I recently ran across a YouTube video called The Secret Powers of Time. Behind the clever animation is the voice of Philip Zimbardo, a social psychology professor at Stanford who explains that how we view time — our orientation within six human time zones — affects every aspect of our lives. Our perspective on time influences who we are, how we view relationships and how we act in the world.
I’ve been on a mission lately to try and figure out why we as business owners – and why people in general – have such a hard time planning for the future. The YouTube video got me wondering if part of it has to do with how we view time. One of the reasons exit planning can seem daunting is because it requires you to orient yourself and your business across three concurrent time zones: past, present and future.
When you own a business, your “time zone” perspective changes as the business evolves. Unfortunately, by the time the business reaches the maturity stage and needs an exit plan for ownership transfer, business owners have all but lost the ability to properly orient themselves in the future.
Start-up: All New Business Owners are Futurists
Starting a business is all about the future. This is a time full of hopes, dreams and positive thinking. Products and services are launched. Markets are developed. Plans are put in place to attract revenue, profits and customers. This is the time of tremendous optimism, passion and creative thinking. There is no thought given to the past at this stage in the business, namely because the business doesn’t have one.
Growth: Juggling Past, Present and Future
As the business grows a shift begins to occur. More time is spent in the present and past time zones. We look back at the previous year’s performance. In the present we deal with an endless stream of operational issues. We focus on the future with activities like business development and sales forecasting.
In general, however, the concept of exit planning will not occupy the owner’s future time zone during the growth phase. In fact, it is not something that most owners address unless it becomes a present-tense reality, appearing unexpectedly in the form of an unsolicited buyout offer, pressure from a management team, personal illness or some other “trigger” event. This scenario isn’t as much an internal exit plan as it is a reaction to external forces.
Maturity: Stuck in the Past and Present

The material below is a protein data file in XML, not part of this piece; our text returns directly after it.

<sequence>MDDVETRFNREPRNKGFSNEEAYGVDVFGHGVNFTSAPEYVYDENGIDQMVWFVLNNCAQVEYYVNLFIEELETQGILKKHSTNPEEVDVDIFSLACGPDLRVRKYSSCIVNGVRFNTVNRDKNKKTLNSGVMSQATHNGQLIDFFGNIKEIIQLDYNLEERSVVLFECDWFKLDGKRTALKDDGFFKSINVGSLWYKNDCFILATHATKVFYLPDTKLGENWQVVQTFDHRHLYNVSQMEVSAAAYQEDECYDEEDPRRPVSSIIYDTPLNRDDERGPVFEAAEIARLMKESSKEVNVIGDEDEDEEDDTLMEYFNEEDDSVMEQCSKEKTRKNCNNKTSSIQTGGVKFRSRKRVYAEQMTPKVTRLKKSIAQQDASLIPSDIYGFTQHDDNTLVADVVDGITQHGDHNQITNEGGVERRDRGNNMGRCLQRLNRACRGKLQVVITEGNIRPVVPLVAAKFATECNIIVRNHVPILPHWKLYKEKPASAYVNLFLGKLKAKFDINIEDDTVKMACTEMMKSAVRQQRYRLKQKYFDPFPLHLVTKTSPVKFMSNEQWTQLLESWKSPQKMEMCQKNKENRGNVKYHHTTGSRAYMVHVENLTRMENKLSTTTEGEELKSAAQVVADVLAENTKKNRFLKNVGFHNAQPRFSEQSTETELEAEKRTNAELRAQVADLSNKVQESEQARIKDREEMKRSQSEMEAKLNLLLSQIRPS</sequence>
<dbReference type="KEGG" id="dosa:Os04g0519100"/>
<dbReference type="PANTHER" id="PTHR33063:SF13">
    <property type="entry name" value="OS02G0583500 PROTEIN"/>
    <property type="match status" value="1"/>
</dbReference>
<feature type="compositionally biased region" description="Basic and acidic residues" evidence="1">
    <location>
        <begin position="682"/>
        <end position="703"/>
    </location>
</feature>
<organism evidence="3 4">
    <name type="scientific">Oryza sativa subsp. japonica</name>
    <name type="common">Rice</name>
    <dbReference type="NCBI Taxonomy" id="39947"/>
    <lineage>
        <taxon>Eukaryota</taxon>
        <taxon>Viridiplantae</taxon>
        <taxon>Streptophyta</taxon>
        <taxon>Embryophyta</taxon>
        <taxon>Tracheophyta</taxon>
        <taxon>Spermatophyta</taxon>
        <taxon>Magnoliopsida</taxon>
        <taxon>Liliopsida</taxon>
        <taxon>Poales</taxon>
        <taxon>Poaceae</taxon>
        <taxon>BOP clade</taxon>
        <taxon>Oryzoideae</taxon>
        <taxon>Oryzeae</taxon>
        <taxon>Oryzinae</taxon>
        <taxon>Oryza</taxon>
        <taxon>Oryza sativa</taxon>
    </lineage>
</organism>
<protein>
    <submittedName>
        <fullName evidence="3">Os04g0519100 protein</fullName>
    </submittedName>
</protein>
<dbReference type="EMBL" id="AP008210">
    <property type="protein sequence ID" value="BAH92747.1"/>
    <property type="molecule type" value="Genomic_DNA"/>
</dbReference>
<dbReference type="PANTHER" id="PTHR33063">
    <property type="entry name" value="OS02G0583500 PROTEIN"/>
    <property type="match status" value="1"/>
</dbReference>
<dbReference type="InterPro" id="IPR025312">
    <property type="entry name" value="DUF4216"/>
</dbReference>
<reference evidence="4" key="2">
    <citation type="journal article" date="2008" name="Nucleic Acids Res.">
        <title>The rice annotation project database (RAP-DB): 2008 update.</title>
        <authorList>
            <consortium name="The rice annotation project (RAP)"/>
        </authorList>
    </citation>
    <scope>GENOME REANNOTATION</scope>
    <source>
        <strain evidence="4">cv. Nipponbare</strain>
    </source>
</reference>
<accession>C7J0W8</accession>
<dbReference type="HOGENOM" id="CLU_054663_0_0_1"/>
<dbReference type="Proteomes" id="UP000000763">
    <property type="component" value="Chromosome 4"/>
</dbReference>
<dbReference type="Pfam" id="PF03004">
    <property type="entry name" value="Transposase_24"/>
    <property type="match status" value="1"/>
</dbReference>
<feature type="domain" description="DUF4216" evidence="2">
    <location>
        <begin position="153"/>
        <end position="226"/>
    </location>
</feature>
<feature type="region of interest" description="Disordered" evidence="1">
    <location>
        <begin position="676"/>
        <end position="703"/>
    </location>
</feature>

As a business enters into the maturity phase of its life cycle, there is a natural tendency for the owner to be more oriented in the present and past. The desire — and risk tolerance — for expanding product lines, developing new markets and general business expansion starts to wane. We accept the notion of limited growth or even settle for status quo. We spend our time working in the business rather than on the business, and don’t look ahead much further than achieving short-term operational goals.
Ironically, the need for business owners to remain focused on the future is just as critical at this stage as it was during the start-up phase. The business will have accumulated significant value as the products, services and brand become established, and the bulk of the owner’s personal wealth may be tied up in the equity they have built in the business.
This can be the most dangerous period for a business owner in the context of a successful exit plan because now there is so much at stake.
Exit Time Zone: Back to the Future
The exit planning process is a time to re-calibrate the clock and begin to think of your business across multiple times zones, bringing back that critical future component. Are you mentally and financially ready to exit your business? What will your post-exit life look like? Are you too entrenched in the business today — both operationally and emotionally — to even think about an exit? Will you need liquid wealth from your business to fund your retirement?
Regardless of where you are in the life cycle of your business, the future is always out there. The sooner you can begin to orient yourself across the three main time zones, the more successful you will be in determining the optimal time and manner in which to exit your business.
Many thanks to Joel Goobich of Big Picture Advisors for his contributions to this post.
Author: Barbara Taylor
Barbara is co-founder of Allan Taylor & Co. and a former New York Times blogger. She has been a small-business owner since 2003. Barbara lives with her husband, Chris, and their two sons in Northwest Arkansas.